Victim demographics are a
good example of how time spent in fantasy can be viewed as minimal or
excessive. The offender who uses minimal fantasy to fuel the crimes, will
not spend much time in fantasy, which Hazelwood & Warren (2001) categorize
as impulsive. These offenders, according to Hazelwood (1996) only utilize
the victim demographic and self-perception when fantasizing about their
crimes. Fantasies such as these are not elaborate, and the offender only
views himself as a man (self-perception), and the victim as a woman (victim
demographics). This is a caveman mentality or fantasy, where the offender is
simply taking what is perceived by him as a privilege of being a man. In my
opinion, there is more to these fantasies than meets the eye, and by viewing
the Fantasy Wheel the reader can see that there are variables that
contribute to each of these components without actually being observed at
the crime scene.
Offenders who are much more specific when choosing a victim are what
Hazelwood & Warren (2001) label as ritualistic offenders. These individuals
spend a longer period of time in fantasy while creating their perfect
victim. Victim demographics with these offenders will cross, or spill out
upon the theorized crime scene behavior area. Such victims will many times
resemble each other in characteristics such as age, race, gender, hair
color, hair length, body type or life style. All victims of such an offender
may be Caucasian females in their 20's, with long, dark hair, a thin body
type and hitchhike. However, if the offender cannot find a perfect match for
the ideal victim, he may also have settle for short, light colored hair, yet
maintain the rest of the ideal demographics for victims.
Lifestyle of a victim can also be a matter of risk that the offender takes
into consideration while selecting his victim. Holmes and De Burger (1988)
classify some serial murderers as Mission-Oriented because he seems to chose
victims based on those he sees as a threat or disgrace to society. Examples
of this kind of victim include prostitutes and homeless persons. This may be
true in some cases, but there is a more functional reason for choosing such
a victim. Prostitutes and homeless persons are easy prey. Prostitutes are
easily accessible because they will go with the killer for payment and many
times will go unnoticed or unreported when missing. Homeless persons may
also not be missed for long periods of time because of their nomadic life
style and as sad as it is to say, it seems that many times these type of
victims are not given the same priority by law enforcement when attacks take
place. These factors lower the offender's risk of capture because the
victims are of lesser value to society, and so although the type of victim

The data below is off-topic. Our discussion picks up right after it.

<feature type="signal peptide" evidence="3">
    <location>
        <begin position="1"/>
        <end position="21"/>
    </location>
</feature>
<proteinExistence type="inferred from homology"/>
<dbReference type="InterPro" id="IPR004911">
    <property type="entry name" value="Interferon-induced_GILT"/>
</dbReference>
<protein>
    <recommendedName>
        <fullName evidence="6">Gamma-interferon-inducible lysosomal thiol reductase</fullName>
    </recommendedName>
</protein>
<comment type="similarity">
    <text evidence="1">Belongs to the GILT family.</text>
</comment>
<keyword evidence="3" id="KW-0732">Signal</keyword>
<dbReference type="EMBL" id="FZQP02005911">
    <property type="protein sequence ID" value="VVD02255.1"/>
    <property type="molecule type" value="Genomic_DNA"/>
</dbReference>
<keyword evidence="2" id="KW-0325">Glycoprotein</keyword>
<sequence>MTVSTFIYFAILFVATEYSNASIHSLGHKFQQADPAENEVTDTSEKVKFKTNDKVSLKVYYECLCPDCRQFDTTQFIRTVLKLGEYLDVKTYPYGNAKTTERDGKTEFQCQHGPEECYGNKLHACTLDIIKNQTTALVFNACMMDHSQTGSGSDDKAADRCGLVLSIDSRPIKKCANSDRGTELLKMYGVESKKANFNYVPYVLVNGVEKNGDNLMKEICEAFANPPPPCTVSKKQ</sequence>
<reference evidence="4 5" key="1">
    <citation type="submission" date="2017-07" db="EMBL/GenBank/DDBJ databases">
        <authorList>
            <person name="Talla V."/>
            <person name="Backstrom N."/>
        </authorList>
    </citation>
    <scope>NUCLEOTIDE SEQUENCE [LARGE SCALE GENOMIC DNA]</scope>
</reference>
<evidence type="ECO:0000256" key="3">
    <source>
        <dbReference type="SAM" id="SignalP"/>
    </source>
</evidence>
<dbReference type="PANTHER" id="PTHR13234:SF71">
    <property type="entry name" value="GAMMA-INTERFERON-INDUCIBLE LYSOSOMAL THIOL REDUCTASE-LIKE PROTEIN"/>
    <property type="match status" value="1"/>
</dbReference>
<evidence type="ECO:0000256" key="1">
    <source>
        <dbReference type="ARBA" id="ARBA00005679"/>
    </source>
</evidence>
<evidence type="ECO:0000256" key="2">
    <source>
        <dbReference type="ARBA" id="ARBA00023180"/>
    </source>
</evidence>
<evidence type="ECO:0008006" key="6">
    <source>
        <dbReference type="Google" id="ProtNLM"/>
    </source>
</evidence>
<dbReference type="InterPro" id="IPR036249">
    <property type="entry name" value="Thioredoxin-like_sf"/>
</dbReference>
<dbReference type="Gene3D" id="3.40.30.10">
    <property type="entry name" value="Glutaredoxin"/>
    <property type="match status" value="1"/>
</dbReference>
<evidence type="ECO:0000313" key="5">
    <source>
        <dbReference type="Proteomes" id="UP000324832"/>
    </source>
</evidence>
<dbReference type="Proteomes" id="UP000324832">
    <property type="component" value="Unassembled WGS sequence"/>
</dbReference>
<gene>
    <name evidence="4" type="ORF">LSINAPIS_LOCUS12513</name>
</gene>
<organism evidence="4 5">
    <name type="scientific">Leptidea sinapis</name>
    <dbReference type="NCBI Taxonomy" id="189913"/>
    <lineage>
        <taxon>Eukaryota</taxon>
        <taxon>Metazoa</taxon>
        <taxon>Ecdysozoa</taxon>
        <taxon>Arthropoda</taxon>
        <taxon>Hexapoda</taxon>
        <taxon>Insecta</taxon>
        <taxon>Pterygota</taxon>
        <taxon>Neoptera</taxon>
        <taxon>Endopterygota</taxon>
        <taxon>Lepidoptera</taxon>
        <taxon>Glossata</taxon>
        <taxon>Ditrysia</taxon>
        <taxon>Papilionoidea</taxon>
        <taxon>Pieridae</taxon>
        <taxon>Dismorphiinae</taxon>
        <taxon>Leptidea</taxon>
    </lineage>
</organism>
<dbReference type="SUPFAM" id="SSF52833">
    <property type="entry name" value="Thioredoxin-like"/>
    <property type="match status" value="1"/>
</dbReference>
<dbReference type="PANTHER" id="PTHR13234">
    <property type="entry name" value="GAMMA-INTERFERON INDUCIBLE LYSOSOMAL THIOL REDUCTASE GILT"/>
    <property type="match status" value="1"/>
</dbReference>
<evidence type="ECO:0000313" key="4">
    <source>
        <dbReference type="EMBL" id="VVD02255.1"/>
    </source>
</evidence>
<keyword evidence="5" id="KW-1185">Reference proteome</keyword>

may hold some symbolic significance to the offender, they may also be a
vulnerable victim chosen to reduce risk.
There are offenders that seem to have no identifiable victim pool. These
offenders may kill many different types of victims. Richard Ramirez, known
as the Night Stalker was one such offender who seemingly did not have a
specifically targeted victim. His victims were men, women, and children of
all ages and races, and he attacked these victims in their homes. In
offenders such as Ramirez, the Fantasy Wheel proposes that these individuals
view victims in general terms or as objects. For these offenders, it is not
the specific type of victim that is intrinsically appealing, but rather that
they are simply humans with emotions to be exploited.
In essence, there are offenders who choose victims based on physical
characteristics and will be quite specific, and others who choose
non-specific victims for the emotional response. Still other offenders will
have an intrinsic motivation for both physical characteristics and the
emotional response. In any case, as each of these variables become more
specific for the offender, the more time he will spend in fantasy and the
more likely it will be evidenced in the crime scene.
Victim demographics can be as simple as gender, and although the offender
may also kill men, the overkill or sexual aspects of the crime scene may
reflect that in fact a woman was the main target for the crime. An example
of this sort of evidence is presented in the Zodiac case. Although men were
also murdered during the series, the women had overkill type injuries that
reflect the primary victimology or demographic.
Hazelwood, R., & Warren, J. (Editors) (2001). Practical aspects of rape
investigation: A multidisciplinary approach (3rd ed.). Boca Raton, FL:
Hazelwood, R. (1996). Audiotape. Violence and criminality conference.
Presented by Specialized Training.
Holmes, R.M. & De Burger, J. (1988). Serial murder: Studies in crime, law
and justice, Vol. 2. Newbury Park, CA: Sage.